Widespread speculation over early elections in Greece continued unabated this week, and was in fact exacerbated by the tabling of two amendments in Parliament to allow the possible holding of local government and European Parliament elections at the same time in 2019.
The amendments – submitted two days apart – bear signature of 16 deputies from ruling SYRIZA, the dominant party in the current two-party leftist-rightist coalition.
The development, obscure if viewed from afar, nevertheless reveals disagreements among the ruling party’s top cadres over when to hold general elections in 2019, given that the now decidedly poll-trailing Tsipras government faces two major political “hot potatoes” on its “plate” for 2019: implementing its own law to further reduce state spending in the social security sector in 2019, part of a “tax tsunami” decided in 2016 to fulfill memorandum-demanded fiscal targets, as well as ratifying a bilateral agreement to finally resolve the thorny fYRoM “name issue”.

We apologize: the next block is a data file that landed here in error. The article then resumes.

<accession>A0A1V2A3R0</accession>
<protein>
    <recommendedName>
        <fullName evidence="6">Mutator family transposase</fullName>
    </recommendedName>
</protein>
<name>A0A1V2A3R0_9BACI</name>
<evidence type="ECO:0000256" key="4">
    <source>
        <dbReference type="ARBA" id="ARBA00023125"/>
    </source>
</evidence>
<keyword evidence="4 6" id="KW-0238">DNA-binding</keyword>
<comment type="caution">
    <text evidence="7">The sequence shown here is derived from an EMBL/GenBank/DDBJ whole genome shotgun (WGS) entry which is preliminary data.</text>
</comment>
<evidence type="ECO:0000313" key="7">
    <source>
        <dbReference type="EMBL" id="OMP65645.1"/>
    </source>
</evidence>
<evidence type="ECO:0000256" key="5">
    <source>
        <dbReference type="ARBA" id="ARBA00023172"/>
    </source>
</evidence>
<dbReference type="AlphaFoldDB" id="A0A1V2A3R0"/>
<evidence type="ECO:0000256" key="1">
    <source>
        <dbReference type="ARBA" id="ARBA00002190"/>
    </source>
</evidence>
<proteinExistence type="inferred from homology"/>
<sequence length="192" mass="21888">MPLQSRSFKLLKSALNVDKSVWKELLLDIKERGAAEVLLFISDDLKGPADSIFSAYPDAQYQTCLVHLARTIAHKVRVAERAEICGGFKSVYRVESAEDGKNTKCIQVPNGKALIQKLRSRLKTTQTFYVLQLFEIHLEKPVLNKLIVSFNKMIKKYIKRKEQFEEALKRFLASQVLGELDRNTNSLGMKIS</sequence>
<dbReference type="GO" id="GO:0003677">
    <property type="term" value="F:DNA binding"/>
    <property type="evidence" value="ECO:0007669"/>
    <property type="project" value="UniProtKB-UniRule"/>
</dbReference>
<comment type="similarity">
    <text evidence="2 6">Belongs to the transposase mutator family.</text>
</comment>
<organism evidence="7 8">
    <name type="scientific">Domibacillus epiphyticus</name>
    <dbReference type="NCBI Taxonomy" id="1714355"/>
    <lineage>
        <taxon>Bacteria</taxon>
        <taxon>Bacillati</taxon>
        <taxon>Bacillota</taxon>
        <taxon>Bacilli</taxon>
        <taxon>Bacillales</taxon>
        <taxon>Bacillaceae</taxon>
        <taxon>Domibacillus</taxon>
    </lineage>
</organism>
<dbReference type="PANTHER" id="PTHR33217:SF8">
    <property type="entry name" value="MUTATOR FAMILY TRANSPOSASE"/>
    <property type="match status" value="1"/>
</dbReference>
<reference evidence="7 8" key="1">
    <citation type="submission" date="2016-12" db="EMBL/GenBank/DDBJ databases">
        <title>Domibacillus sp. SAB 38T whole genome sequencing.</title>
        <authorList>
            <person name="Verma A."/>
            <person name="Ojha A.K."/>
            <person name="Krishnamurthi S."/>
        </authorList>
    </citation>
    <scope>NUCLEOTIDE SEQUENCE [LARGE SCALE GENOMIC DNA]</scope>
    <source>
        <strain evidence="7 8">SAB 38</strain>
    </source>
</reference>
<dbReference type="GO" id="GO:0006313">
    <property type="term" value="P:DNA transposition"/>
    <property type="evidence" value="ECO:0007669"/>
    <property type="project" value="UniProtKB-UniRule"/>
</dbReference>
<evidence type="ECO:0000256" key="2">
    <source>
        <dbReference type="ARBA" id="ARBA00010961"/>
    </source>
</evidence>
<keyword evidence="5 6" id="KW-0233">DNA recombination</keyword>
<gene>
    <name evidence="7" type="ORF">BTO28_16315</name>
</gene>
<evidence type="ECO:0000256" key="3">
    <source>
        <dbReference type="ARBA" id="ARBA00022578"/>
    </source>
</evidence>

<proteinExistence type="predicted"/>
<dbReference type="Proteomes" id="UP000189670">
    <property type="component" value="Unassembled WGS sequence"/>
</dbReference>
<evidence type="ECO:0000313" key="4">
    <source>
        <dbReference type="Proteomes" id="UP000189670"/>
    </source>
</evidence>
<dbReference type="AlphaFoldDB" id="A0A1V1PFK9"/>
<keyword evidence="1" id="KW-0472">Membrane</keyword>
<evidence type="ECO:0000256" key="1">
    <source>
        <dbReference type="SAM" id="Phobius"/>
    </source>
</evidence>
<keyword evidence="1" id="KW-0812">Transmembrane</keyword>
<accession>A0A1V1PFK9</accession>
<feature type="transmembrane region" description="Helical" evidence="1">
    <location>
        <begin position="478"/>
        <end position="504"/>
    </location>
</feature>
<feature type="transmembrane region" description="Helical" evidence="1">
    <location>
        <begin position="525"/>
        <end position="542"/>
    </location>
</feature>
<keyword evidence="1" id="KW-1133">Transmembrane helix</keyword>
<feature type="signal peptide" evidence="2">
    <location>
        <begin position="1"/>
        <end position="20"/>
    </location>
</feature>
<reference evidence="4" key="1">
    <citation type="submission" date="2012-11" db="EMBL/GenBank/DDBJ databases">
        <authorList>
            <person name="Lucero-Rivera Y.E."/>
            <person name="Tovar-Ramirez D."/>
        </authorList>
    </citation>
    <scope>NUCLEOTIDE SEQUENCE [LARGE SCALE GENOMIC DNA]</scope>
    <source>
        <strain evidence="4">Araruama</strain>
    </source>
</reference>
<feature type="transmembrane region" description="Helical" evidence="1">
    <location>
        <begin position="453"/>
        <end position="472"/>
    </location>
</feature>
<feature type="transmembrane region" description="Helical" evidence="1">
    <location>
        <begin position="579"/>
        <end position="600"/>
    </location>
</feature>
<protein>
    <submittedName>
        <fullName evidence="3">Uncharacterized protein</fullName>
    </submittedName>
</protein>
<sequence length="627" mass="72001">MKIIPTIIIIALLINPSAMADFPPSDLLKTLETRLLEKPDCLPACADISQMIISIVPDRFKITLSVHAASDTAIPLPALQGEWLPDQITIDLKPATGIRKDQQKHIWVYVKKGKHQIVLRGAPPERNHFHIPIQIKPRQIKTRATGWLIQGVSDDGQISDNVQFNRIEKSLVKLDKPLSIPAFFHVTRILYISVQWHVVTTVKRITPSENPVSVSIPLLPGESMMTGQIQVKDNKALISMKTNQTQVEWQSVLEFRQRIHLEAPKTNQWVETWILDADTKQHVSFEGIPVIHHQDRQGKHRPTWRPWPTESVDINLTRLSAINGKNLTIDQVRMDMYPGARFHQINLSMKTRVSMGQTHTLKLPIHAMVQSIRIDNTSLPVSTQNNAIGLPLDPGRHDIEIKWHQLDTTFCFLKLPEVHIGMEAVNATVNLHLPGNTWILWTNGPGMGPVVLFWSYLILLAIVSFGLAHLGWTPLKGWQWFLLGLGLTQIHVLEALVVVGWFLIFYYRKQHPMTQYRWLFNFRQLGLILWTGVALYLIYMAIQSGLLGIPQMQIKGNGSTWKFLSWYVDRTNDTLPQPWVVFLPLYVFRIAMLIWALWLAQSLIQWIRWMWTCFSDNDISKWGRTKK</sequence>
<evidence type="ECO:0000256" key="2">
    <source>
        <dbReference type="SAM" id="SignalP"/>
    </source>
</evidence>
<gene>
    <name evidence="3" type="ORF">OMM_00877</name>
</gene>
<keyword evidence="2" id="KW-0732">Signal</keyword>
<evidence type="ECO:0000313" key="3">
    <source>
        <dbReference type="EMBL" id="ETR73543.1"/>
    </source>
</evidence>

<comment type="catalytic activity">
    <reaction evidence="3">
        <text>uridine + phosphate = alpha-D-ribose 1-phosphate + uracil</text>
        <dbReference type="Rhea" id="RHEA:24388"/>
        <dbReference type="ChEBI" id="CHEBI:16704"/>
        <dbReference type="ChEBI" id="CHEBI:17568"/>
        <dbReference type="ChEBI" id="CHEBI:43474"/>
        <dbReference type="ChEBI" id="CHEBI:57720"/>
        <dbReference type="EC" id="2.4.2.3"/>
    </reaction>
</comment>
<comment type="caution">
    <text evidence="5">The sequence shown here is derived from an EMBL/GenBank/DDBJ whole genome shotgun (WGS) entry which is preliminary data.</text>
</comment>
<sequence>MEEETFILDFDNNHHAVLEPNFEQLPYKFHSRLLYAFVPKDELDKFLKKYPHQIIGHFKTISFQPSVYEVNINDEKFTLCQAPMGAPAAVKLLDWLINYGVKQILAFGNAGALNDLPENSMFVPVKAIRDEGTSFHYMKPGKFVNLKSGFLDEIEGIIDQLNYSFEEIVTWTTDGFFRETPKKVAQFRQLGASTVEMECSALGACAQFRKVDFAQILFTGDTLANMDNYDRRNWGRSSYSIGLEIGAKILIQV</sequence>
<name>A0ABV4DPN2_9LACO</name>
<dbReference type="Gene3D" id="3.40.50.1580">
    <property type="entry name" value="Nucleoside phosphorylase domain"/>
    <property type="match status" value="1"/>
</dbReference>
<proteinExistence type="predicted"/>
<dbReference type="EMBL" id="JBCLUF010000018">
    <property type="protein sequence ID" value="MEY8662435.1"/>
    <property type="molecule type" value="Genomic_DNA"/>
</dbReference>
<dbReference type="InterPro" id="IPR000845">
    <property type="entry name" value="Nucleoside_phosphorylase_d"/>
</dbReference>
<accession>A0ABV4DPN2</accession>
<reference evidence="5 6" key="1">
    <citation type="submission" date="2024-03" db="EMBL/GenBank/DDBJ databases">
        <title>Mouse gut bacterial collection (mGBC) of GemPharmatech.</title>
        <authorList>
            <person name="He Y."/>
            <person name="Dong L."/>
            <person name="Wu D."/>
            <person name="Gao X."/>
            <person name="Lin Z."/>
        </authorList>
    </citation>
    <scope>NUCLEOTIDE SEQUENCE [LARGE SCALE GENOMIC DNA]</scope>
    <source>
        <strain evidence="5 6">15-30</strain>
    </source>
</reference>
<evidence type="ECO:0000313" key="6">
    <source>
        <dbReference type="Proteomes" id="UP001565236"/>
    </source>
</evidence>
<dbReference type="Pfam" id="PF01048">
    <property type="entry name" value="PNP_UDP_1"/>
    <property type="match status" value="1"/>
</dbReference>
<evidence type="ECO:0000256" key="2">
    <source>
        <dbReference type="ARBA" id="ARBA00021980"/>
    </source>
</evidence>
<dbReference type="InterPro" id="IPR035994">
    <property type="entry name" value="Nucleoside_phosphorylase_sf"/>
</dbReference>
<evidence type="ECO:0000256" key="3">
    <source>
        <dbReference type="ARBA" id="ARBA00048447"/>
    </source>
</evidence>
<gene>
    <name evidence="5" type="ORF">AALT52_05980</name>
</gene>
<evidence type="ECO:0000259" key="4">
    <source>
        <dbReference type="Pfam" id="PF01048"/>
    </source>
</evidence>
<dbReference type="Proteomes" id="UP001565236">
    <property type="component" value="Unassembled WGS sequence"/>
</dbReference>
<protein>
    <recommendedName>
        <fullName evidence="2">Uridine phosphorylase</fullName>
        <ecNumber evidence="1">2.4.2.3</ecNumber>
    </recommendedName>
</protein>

The 16 MPs are considered as close to PM Alexis Tsipras, whereas the relevant interior minister, Panos Skourletis, was reportedly obliged to accept and table the amendments, despite his standing position to hold local government elections in 2019 as late as possible. The later date would have, by all accounts, coincided with an autumn general election in the country.
With the tabled amendments (if ratified), local government elections can be held in May 2019, along with Europarliament elections, a prospect that generated even more speculation that a general poll will be declared for the same month.